Liverpool v Everton: We Walk The Same Streets But We See Different Things

Liverpool v Everton: We Walk The Same Streets But We See Different Things

By Gareth Roberts


IT was my lad’s first Derby on Saturday. It made me think. We walk the same streets but we see different things.

I still remember one of the first I went to, specifically the stunned face of an Evertonian we knew who had scaled a crush barrier in the Kop to flick the Vs at us as the Derby kicked off at Anfield in 1991.

I watched that cocky teenage face quickly turn ashen as David Burrows put The Reds ahead after 49 seconds. It was the Kop end too. The taunting Toffee fell into a mass of celebrating Liverpudlians and a side managed by Graeme Souness went on to beat Howard Kendall’s Everton 3-1.

Our Bluenose mate was nowhere to be seen.

Thirty two years on, it was my son’s turn to experience the sights and sounds of a Merseyside Derby -- and leave the ground with the infamous bragging rights in tow.

It wasn’t a classic by any stretch. I’ve been fortunate to have seen dozens of better games, including against this very opposition. We might still sing about Ian Rush scoring four in 1982 but we beat them 4-1 at Goodison in 2021 and 5-2 at Anfield in 2019 ("The ball, the ball, they hardly touched the ball. We played the shite on a Wednesday night and they hardly touched the ball.") 

This wasn't that, or anything close. But I'm cracking on now, so I see it in a certain way. For my son, though, it’s in the top three of matches he’s seen so far. And why not at his age or his experience as a fledgling match-goer? Once upon a time I thought a Derby win under Souness was a good one. And let's be honest, there are no bad wins against them.

Like I did, my lad has mates at school who support Everton. They give him stick, he gives them stick. How it should be. So if he’s enjoyed that feeling that tells you this really does mean more then good for him. And I’ll take some credit too for doing something right too, ta very much.

When Liverpool and Everton meet it should be a level above the usual. Throwing bottles though (whoever was responsible)...nah. Pre-match, it was a bit of a weird experience to be held back by a line of police by the Stanley Park exit to Anfield Road when we’re playing a team from the same city, but here we are.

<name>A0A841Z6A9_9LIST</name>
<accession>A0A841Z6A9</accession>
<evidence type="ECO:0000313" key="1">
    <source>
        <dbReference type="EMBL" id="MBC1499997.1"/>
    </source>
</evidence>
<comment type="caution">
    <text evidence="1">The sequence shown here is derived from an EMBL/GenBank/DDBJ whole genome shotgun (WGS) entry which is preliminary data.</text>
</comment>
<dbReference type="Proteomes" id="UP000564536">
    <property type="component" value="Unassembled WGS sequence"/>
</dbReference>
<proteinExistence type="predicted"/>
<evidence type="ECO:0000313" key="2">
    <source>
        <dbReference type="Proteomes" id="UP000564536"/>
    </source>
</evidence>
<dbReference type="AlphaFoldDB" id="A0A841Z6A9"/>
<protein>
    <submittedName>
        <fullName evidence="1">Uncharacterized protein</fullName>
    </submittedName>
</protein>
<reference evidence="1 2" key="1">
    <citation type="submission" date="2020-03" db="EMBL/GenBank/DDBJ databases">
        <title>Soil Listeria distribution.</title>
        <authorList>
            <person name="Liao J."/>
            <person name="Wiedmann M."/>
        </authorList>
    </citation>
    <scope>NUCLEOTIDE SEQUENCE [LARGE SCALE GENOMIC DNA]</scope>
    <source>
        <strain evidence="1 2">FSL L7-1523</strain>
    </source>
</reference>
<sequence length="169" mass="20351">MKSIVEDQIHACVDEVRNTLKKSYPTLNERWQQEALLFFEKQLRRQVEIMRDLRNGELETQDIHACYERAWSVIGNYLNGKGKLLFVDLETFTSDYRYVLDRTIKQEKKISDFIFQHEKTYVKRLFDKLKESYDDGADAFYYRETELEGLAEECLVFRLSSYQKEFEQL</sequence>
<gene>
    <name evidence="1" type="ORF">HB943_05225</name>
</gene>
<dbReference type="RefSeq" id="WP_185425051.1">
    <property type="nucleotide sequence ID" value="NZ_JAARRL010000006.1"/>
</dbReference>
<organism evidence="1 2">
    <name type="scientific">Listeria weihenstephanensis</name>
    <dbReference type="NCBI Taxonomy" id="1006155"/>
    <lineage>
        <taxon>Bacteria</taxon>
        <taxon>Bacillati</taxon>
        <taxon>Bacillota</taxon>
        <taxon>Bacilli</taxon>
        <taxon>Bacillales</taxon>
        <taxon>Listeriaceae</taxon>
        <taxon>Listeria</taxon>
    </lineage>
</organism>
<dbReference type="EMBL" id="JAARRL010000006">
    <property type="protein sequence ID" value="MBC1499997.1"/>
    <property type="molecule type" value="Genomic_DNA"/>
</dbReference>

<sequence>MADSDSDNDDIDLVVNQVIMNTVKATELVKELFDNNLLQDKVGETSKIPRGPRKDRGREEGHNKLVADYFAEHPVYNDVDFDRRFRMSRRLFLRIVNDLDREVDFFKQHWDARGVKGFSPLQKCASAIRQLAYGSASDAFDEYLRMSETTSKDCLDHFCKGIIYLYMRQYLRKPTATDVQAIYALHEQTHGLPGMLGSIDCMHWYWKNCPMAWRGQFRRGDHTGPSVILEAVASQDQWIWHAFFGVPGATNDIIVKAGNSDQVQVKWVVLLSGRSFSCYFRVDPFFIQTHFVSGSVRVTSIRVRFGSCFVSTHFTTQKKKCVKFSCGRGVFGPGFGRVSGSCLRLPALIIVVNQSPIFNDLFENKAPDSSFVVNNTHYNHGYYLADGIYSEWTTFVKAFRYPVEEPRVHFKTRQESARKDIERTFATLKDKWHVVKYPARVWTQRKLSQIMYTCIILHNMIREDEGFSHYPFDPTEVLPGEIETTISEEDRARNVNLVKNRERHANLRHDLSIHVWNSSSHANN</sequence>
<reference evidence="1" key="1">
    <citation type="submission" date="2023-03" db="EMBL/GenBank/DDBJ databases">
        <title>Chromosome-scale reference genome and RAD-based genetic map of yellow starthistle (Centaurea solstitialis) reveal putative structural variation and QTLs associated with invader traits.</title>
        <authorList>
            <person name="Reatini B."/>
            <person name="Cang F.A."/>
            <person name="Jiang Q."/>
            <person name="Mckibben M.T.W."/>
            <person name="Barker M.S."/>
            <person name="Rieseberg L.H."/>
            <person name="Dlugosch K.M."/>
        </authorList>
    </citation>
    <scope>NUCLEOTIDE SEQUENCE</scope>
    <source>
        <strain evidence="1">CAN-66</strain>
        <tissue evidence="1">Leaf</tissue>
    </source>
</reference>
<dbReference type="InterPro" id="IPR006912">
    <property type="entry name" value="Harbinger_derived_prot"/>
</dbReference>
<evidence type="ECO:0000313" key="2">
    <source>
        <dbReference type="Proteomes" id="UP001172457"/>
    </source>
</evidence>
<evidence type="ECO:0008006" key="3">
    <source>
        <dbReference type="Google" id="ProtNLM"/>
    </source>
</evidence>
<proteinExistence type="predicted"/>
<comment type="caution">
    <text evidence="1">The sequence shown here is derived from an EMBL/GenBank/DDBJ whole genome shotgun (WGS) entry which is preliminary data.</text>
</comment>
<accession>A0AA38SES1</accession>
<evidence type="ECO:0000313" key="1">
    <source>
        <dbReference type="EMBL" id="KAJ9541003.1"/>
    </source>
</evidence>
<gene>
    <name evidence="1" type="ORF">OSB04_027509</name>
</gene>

In the ground, the smattering of away-end oddballs doing the “wall-pushing” gesture were also in evidence. Why? It doesn’t even make sense, lads, and merely shows your ignorance.

Away from the extreme edges, to me, it’s become pretty routine to see us beat Everton. Enjoyable still. Relief. But routine.

For my lad, it was the first one in the flesh, so he’ll remember it and no doubt enjoy a gloat or two.

I don’t know how those school conversations go now because Liverpool are so clearly the better side in 2023.

During my school days Everton won the league and Liverpool twice beat them in an FA Cup final. Their last success wasn’t ancient history.

Then, I can remember Evertonians claiming an upper hand because they had a scoreboard and we didn’t. Everything was compared and contrasted. We were all desperate for our club to be the best.

It’s 28 years since their last trophy now and they’ve not had too much joy in Merseyside Derbies to shout about either. Only one win in the last 26, and that one minus supporters in the ground.

When Ashley Young (rightly) was sent off it was the 29th red card in the Derby. Twenty have been for Everton. None of this can be fun. And no Blue wants a pat on the head from me about it.

But it brings it back to the opening line: We walk the same streets but see different things.

I didn't see much from Everton to be concerned about. I was genuinely surprised to see some of the takes post match; from some of their fans and from some of their players.

Jordan Pickford not being the sharpest knife in the drawer is hardly breaking news but the “no shock” and “I think the whole world will know” stuff about the referee?

Sound, Ibrahima Konaté is fortunate to not get a second yellow. But what else was so contentious it warrants hinting at conspiracy?

It was a nailed-on penalty and a clear red card. Young is 38 and has played 431 games in the Premier League. He risked a second yellow when he kicked the ball away after his first booking. He got one for a rash and unnecessary tackle on Luis Diaz.

As you’ve no doubt seen already it was the first time an opposing player was sent off for two yellow cards in a Premier League match against Liverpool since Sadio Mane in 2015. A staggering statistic.

“No shock…” Yeah everything has gone our way, hasn’t it?

Did Pickford miss the Tottenham game? Maybe he was busy punching himself in the face.

Some Blues were also active on social media post-match to argue about the game itself.

Apparently it was a game changer from the referee to send off Young and not Konate.

Which kind of ignores every available stat about the game. Aside from Dominic Calvert-Lewin’s header straight at Alisson after 35 seconds, what was there to suggest a goal from Everton was on its way? When was there ever any momentum or real threat?

They defended valiantly but The Blues also made just 112 accurate passes in the whole game, the fewest by a team in a Premier League match this season.

I saw Liverpool dominate the game and ultimately get what they deserved without being at their best but was called a “prick” by some Everton fans for suggesting so on Twitter.

"We walk the same streets but we see different things." And I, for one, am glad I'm on the red side of the divide...

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